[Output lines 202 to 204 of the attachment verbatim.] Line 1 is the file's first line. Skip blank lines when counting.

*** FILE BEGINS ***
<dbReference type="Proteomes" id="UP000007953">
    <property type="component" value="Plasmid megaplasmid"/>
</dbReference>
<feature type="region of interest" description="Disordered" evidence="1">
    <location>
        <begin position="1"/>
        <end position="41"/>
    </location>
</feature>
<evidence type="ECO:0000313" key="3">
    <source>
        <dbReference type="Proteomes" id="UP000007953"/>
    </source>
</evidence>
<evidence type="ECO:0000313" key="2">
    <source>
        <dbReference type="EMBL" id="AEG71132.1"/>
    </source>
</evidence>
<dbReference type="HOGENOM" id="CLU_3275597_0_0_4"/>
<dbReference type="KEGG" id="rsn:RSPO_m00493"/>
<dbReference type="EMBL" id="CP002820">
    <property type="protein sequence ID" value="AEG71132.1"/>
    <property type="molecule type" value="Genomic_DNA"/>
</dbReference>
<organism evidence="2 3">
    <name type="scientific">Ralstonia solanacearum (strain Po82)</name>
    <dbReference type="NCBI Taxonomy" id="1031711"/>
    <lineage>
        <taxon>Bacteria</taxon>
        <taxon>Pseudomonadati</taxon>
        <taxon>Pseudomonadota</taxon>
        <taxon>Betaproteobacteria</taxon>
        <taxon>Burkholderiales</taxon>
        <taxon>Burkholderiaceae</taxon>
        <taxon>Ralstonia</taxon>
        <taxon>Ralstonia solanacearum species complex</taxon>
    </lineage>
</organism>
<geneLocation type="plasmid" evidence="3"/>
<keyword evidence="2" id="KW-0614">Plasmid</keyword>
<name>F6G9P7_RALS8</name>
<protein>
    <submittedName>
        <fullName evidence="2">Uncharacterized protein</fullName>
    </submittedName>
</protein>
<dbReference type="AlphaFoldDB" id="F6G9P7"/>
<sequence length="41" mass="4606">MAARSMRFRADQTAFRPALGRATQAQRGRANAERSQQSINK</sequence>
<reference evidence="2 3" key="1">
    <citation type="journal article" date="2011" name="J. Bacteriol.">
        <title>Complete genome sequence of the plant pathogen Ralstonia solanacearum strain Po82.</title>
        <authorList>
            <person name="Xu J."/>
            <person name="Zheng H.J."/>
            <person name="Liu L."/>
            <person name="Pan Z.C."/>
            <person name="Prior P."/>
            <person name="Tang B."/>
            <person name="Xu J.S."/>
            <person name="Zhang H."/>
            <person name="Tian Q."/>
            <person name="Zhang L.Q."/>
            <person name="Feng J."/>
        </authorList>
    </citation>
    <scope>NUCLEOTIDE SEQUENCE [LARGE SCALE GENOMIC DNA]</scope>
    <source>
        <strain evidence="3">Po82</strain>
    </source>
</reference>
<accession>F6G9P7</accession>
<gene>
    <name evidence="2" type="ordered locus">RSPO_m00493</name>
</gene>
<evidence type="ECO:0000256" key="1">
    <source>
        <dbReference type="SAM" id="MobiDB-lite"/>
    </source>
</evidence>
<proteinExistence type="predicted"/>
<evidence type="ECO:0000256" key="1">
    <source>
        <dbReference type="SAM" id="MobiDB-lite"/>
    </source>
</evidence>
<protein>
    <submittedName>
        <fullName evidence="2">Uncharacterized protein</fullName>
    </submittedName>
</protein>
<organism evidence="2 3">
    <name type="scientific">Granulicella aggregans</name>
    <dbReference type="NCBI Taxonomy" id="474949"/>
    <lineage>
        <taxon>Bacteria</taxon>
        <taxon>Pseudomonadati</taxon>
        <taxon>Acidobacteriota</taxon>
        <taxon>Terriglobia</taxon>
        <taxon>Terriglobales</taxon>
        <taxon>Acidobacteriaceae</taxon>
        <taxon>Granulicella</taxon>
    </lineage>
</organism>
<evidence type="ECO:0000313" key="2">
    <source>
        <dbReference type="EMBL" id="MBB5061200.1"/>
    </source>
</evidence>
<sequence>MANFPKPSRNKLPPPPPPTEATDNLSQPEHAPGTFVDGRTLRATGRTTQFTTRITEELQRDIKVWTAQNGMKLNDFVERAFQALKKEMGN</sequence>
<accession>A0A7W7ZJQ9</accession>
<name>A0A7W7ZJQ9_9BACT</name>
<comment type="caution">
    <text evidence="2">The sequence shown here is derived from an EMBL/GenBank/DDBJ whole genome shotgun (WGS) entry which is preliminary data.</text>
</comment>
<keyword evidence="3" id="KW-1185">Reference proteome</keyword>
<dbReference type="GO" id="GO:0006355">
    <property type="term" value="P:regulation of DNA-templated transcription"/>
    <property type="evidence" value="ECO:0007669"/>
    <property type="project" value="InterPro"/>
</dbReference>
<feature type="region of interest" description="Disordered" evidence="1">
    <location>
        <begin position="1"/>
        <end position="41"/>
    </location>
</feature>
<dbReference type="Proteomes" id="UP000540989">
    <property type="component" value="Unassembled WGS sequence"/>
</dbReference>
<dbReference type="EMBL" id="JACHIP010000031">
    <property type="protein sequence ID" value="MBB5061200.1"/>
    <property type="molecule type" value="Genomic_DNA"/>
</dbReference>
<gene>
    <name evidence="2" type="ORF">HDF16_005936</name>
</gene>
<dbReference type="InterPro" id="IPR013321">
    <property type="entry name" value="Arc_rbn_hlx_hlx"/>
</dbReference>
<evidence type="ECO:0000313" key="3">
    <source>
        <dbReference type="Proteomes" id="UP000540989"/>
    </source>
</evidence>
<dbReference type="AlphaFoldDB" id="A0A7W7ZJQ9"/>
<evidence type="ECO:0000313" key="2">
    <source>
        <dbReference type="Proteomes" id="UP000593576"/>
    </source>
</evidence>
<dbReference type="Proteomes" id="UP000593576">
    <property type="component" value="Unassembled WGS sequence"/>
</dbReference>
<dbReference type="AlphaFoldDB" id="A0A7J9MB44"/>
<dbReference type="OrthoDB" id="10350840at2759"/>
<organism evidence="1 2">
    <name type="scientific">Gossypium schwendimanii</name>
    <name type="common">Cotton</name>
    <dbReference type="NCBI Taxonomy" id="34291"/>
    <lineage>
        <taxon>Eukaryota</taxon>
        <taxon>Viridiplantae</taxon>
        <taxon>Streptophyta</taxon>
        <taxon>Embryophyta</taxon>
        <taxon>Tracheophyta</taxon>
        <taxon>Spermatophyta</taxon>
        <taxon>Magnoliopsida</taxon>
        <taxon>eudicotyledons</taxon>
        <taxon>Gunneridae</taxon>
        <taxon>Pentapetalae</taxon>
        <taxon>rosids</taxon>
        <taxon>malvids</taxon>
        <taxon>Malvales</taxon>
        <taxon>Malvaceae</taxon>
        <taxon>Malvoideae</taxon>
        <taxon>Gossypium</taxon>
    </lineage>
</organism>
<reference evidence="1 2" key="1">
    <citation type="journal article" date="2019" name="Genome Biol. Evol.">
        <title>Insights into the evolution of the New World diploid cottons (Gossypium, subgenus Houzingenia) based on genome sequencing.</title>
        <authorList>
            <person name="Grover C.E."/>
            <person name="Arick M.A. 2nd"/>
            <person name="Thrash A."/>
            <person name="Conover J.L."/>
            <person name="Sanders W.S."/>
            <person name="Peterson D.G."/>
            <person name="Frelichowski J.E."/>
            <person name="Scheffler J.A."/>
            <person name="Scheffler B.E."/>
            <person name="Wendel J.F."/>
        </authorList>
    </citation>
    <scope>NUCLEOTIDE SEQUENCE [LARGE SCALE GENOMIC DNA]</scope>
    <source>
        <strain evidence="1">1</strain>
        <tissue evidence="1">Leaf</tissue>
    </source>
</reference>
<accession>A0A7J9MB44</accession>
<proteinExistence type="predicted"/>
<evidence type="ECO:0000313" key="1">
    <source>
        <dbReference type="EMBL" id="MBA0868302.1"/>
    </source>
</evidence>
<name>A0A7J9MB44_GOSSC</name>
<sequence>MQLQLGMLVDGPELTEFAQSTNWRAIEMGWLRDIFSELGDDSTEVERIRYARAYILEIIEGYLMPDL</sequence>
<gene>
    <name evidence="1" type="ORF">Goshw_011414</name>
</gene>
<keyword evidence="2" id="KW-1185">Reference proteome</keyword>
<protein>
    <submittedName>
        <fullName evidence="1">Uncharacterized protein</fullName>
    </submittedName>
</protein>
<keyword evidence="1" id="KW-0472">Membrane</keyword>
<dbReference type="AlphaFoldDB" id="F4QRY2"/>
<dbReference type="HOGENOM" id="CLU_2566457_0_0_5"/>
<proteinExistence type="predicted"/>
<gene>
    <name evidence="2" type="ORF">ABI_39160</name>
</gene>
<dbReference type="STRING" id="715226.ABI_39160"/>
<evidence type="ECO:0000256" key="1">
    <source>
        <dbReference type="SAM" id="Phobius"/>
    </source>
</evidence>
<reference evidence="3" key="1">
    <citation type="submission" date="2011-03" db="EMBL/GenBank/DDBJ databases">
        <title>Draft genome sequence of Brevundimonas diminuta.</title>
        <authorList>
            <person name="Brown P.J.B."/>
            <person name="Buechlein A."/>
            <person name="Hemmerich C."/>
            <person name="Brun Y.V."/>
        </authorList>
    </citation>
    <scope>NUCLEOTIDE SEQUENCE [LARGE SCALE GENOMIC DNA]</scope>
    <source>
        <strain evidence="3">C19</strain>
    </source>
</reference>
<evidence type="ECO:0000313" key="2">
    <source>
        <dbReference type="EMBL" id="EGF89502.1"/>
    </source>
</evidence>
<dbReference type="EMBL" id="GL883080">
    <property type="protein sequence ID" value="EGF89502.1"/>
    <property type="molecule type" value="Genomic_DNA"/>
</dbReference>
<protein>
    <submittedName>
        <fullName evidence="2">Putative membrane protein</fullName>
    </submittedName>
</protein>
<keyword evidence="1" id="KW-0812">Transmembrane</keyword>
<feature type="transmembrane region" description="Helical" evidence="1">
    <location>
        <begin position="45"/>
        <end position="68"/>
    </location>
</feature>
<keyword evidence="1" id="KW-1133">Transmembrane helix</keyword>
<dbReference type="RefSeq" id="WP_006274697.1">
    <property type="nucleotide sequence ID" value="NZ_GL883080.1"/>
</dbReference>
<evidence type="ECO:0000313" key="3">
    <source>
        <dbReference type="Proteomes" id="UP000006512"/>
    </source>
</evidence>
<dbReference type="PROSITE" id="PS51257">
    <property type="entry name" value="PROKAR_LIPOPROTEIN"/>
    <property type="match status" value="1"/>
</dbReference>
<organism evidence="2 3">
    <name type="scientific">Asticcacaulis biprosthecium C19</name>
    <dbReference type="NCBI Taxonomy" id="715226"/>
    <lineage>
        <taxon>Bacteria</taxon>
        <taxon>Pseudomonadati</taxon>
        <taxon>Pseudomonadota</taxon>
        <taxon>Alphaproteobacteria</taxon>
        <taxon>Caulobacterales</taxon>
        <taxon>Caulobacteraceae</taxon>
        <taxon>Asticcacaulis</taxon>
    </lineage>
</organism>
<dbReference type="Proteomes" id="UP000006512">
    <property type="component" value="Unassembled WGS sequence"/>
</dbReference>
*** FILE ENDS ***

<accession>A0A7J9MB44</accession>
<proteinExistence type="predicted"/>
<evidence type="ECO:0000313" key="1">